7 months, said...

I lost my husband a month ago. It has been unbearable while I was at work my daughter comes home from school to find him dead. He died from a stroke and we are still shocked and in a severe daze. My daughter has been traumatized from this and we're trying to cope; however it has been so hard.


7 months, said...

Most in the family went through mourning and grief when my grandmother passed away right before New Year's in 2016. Every since I was a kid, I've always viewed death as an acceptable process. I think being part of that process by being with someone when they die gives you an opportunity to see it. I think life is more valuable and you live more to the fullest when you know and accept that we'll all die sometime. Dying of old age being the most acceptable of course. I cried a little when grandma died and then it was done, but then I cared for her for 6 months in hospice after her hemorrhagic stroke so I witnessed the decline. I think about her all the time but I like to remember people for how they lived, not their death, My mom is only on stage 3 right now and she's so difficult and negative. What she doesn't realize is that she's alienating people. I've tried to be supportive but her negativity, distrust, and sarcasm rubs me wrong. I see her a couple times a week and she's exhausting and exhausted doing things to keep herself busy. So much so she's having accidents while out in the yard. She's wearing herself down and she won't listen reason. It's so bad I'm past helping her now and am sitting here watching the Trainwreck I can't stop. She's turning into a not so nice person. I keep her out of family conversations and happenings because she turns that to crap. I waited until last minute to tell her I bought a house, like right before I was moving. I actually want going to tell her until I moved but the car got out of the bag. I don't like visiting or talking to her. She interrupts and ruins every conversation. My son grumbles when we go to mom's now. When grandchildren don't want to go to grandma's, you know it's gotten bad. Please don't be this person. For your own sake and the sake of others, work through your grief, don't turn it on its head and push it off on others or you won't have anyone when you need them.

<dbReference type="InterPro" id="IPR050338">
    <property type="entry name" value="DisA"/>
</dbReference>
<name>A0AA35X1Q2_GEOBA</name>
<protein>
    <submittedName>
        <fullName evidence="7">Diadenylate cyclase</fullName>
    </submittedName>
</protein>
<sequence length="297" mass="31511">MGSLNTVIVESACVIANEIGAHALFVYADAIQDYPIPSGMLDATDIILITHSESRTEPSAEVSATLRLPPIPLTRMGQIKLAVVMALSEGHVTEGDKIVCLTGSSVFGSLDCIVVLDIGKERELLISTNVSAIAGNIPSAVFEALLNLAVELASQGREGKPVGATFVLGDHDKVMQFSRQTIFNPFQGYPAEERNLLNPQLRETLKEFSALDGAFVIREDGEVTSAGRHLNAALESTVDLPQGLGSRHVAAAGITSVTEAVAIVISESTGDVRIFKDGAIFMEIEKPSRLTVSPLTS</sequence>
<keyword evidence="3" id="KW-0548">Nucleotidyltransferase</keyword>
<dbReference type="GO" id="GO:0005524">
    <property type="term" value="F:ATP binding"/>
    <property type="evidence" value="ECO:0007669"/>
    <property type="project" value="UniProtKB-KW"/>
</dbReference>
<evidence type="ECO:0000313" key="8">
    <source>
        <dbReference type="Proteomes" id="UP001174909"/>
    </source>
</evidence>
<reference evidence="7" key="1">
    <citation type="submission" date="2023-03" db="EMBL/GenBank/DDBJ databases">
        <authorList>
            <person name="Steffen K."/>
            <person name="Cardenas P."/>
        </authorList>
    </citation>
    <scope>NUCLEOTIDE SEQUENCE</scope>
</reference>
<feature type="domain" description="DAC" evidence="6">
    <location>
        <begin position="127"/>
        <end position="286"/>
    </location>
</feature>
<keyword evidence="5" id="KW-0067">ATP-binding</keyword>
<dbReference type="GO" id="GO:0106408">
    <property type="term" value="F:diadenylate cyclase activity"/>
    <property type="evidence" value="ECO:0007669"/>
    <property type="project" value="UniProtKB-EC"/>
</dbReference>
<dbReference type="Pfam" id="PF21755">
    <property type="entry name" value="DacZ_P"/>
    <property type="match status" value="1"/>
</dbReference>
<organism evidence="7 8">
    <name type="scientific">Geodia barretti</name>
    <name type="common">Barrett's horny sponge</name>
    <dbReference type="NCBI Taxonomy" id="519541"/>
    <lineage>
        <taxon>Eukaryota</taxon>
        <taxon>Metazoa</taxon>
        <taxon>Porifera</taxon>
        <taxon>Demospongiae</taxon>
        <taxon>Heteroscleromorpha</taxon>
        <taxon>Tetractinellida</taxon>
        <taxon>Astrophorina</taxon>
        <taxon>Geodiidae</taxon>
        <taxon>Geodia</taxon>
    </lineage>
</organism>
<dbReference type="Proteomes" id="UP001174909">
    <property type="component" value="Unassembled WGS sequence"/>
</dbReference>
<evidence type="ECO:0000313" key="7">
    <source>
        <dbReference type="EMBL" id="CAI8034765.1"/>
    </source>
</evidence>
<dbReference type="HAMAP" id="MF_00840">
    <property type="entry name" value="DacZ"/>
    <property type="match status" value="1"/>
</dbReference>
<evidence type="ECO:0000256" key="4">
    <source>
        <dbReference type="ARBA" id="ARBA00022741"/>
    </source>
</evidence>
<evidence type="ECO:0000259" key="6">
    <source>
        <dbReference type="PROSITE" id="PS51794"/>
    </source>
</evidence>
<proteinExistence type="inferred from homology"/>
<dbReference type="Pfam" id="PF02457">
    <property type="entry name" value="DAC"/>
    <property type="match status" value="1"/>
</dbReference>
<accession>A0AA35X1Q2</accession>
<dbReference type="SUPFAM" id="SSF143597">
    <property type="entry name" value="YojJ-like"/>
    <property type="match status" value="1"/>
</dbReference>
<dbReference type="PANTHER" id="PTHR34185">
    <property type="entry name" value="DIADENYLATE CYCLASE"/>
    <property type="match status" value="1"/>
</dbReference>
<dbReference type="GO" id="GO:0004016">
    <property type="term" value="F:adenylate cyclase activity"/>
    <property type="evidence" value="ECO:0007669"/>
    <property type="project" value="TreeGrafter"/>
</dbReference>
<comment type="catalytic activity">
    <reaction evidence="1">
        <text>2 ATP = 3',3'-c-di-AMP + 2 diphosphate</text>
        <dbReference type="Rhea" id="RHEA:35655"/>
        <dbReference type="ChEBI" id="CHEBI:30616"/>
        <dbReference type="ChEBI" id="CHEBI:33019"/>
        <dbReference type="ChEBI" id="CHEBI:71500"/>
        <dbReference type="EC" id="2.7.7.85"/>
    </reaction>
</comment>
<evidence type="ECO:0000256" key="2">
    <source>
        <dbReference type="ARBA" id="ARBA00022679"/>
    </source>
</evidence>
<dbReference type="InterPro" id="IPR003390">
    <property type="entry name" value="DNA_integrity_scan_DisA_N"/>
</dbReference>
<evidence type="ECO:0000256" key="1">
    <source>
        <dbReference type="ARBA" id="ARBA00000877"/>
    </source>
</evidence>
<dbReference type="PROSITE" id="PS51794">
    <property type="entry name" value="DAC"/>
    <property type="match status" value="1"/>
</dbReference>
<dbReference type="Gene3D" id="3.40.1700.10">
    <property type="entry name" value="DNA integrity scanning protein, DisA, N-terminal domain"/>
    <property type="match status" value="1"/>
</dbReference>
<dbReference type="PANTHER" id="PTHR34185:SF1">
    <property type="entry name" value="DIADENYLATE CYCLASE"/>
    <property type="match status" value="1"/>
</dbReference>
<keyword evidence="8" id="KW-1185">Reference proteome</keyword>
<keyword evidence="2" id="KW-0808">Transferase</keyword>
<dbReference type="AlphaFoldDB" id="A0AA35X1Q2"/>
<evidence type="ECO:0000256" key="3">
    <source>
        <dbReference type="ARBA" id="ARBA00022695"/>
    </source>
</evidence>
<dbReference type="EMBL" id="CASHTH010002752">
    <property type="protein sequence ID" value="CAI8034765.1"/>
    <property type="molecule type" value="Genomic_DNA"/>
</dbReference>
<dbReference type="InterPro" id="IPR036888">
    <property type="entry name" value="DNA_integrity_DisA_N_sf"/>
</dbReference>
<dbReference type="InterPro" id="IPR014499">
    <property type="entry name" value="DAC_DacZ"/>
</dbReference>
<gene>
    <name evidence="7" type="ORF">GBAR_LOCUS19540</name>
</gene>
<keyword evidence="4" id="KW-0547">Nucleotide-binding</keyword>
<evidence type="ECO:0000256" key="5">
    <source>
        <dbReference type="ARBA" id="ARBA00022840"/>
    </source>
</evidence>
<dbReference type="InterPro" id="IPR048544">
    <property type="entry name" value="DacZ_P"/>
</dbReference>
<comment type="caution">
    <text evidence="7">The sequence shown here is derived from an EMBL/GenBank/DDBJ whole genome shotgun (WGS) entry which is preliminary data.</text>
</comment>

7 months, said...

My dad passed away one month ago today. He was diagnosed with lung cancer and only lived for 3 weeks and 3 days. I’m mad and I now question a lot of the medical decisions ... dating back to a couple of years ago. But most of all I’m sad and I miss him. I pray more people become aware of the symptoms of lung cancer earlier so they have a better chance of survival. This is one time when trying to be strong and not complain of pain served a death sentence.